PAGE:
As relevant to this appeal, the settlement agreement also contained the following recital:
[A]s a material inducement to entering into this Settlement, Coquina and its counsel have represented to the Trustee and his counsel that neither Coquina, nor its partners, [nor] investors ․ had any knowledge of the Rothstein Ponzi scheme ․ and that, as of the date of this Settlement Agreement, the Trustee has no knowledge to the contrary nor any indication of Coquina's knowledge of or complicity in or with the Rothstein Ponzi scheme.
C. Proceedings before the district court
Coquina filed this lawsuit against TD Bank on May 12, 2010, alleging that the bank aided and abetted Rothstein's Ponzi scheme, made fraudulent misrepresentations, and engaged in a pattern of racketeering activity in violation of RICO.3 The district court granted summary judgment in favor of TD Bank on the RICO claim and denied Coquina's request to amend. The aiding and abetting and fraudulent misrepresentation claims went to trial.
This appeal primarily concerns three rulings made by the district court at trial. First, the court allowed Spinosa to be called to testify even though he had decided to invoke his Fifth Amendment privilege against self-incrimination in response to all substantive questions. The district court further instructed the jury that it could, but was not required to, draw adverse inferences against TD Bank from Spinosa's silence, and that it could, in conjunction with other evidence that was presented, consider Spinosa's silence in determining TD Bank's liability.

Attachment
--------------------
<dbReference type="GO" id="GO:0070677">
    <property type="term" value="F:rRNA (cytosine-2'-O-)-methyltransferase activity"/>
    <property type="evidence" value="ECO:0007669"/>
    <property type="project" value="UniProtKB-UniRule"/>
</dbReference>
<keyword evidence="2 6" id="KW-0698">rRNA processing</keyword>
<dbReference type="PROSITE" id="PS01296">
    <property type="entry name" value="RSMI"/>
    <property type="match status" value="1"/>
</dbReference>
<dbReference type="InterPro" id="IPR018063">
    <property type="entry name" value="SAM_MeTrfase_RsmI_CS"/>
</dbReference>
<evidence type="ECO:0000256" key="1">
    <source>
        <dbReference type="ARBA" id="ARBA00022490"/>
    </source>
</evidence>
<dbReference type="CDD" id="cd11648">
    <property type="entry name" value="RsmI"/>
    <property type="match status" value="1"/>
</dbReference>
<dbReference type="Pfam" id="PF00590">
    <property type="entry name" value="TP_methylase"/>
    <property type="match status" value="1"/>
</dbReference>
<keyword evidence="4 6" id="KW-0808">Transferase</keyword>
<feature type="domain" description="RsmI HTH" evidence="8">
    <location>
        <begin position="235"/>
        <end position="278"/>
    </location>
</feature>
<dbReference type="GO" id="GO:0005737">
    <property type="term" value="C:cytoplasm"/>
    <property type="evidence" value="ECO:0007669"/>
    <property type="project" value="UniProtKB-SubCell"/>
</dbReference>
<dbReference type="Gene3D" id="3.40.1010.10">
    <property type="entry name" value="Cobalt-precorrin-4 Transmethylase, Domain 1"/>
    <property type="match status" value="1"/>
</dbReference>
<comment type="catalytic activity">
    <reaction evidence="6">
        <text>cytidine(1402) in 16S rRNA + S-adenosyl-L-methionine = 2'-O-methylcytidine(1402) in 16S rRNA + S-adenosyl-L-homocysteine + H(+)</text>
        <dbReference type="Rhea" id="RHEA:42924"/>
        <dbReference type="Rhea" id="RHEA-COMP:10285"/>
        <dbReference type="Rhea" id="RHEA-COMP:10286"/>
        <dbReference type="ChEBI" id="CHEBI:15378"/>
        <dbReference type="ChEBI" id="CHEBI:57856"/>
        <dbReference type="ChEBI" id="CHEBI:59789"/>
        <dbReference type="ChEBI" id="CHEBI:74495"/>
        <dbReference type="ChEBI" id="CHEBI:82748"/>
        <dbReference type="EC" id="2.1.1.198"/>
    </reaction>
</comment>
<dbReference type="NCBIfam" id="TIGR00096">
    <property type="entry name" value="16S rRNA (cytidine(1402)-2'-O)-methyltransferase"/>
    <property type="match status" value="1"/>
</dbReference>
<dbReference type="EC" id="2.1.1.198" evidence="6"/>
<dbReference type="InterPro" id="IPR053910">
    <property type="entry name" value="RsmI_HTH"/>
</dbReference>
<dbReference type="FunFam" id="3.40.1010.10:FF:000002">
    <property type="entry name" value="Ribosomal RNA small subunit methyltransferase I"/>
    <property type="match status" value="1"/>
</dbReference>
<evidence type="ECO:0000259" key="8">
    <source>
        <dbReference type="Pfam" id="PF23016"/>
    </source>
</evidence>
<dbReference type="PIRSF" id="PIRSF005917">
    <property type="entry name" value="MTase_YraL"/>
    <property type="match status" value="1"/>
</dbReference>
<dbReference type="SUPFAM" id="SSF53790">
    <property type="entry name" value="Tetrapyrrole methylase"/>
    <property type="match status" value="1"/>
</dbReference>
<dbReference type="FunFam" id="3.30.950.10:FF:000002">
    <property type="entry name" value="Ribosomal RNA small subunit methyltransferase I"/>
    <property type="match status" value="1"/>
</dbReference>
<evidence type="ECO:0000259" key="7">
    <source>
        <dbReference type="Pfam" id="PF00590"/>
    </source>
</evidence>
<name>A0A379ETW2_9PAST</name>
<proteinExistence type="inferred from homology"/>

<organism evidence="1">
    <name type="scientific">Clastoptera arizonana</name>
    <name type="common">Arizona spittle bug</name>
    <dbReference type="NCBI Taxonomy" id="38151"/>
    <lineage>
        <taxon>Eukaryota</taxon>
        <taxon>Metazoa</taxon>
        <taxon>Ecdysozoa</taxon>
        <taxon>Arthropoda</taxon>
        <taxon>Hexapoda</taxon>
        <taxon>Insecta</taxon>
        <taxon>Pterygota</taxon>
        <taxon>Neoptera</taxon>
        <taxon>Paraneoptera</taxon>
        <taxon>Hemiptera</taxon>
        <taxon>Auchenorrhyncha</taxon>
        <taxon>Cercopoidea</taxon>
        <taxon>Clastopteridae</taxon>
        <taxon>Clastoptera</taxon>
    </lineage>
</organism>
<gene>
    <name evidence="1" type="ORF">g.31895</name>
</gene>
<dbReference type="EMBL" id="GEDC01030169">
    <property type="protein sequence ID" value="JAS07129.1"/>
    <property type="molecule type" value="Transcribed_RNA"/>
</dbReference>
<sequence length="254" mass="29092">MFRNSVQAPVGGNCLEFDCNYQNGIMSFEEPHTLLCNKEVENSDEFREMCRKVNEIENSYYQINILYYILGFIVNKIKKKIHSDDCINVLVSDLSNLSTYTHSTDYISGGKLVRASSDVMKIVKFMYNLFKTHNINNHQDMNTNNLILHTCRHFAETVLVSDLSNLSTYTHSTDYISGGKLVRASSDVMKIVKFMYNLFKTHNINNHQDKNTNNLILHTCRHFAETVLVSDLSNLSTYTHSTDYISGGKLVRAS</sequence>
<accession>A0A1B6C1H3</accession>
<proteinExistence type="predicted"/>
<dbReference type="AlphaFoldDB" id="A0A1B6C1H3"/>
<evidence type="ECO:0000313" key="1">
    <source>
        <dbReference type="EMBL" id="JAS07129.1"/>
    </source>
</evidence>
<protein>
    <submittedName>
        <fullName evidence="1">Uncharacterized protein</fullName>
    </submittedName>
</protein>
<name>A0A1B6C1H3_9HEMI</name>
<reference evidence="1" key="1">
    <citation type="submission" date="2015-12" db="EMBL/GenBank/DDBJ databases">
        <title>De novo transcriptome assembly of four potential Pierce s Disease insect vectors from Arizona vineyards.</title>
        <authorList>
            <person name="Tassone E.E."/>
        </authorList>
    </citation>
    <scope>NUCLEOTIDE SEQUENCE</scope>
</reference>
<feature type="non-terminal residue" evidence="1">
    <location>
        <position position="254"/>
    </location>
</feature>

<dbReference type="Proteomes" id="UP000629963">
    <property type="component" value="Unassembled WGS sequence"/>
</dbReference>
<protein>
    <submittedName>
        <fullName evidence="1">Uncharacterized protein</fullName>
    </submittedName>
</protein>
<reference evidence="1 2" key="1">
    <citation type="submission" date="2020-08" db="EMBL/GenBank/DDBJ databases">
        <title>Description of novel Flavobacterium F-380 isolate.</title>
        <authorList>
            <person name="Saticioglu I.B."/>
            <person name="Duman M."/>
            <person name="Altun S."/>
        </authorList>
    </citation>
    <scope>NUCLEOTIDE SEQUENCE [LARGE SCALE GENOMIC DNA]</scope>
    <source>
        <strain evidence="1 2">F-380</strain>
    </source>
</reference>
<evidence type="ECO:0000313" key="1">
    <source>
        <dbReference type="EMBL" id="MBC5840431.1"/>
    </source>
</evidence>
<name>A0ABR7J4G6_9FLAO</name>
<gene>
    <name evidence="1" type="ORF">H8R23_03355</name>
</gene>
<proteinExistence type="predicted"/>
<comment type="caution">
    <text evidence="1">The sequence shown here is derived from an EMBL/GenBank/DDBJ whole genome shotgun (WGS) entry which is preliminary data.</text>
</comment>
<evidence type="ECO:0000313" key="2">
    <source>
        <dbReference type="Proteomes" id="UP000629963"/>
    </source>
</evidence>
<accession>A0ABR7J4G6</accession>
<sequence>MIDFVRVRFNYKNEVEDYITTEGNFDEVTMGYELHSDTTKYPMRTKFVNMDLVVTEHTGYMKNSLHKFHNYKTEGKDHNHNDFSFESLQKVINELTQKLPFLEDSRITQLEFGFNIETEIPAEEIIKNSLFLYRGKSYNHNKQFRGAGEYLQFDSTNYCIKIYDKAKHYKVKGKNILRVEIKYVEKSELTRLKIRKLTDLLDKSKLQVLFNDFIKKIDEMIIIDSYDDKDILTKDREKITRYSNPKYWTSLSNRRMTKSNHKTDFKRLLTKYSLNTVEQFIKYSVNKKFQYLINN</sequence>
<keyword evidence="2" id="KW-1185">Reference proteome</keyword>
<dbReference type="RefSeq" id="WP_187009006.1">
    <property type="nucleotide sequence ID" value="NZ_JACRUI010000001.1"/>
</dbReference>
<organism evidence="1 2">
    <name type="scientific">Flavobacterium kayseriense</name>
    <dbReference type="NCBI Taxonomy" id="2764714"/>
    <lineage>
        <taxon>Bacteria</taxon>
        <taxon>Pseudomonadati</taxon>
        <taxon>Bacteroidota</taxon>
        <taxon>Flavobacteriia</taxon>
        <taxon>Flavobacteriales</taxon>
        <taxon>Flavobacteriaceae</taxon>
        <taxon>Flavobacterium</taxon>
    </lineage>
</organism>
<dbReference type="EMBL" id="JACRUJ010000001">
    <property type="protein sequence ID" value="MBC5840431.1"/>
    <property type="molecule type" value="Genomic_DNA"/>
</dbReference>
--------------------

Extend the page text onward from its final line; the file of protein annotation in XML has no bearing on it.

Second, the district court admitted into evidence, over TD Bank's hearsay objection, the settlement agreement between Coquina and the Trustee, including the recital quoted above that Coquina had represented to the Trustee that it did not know about Rothstein's fraud and that the Trustee knew of no information that would indicate otherwise. Coquina then used the recital for the truth of the matter asserted; that is, in its rebuttal at closing, Coquina used the recital as substantive evidence to counter TD Bank's defense that Coquina's investors knew or should have known that Rothstein's venture was fraudulent.
And third, the district court ruled that Coquina could claim as damages the amount that it paid—and will pay if it prevails in this case—in settlement to the RRA estate because the amount was reasonable and attributable to TD Bank's alleged misconduct.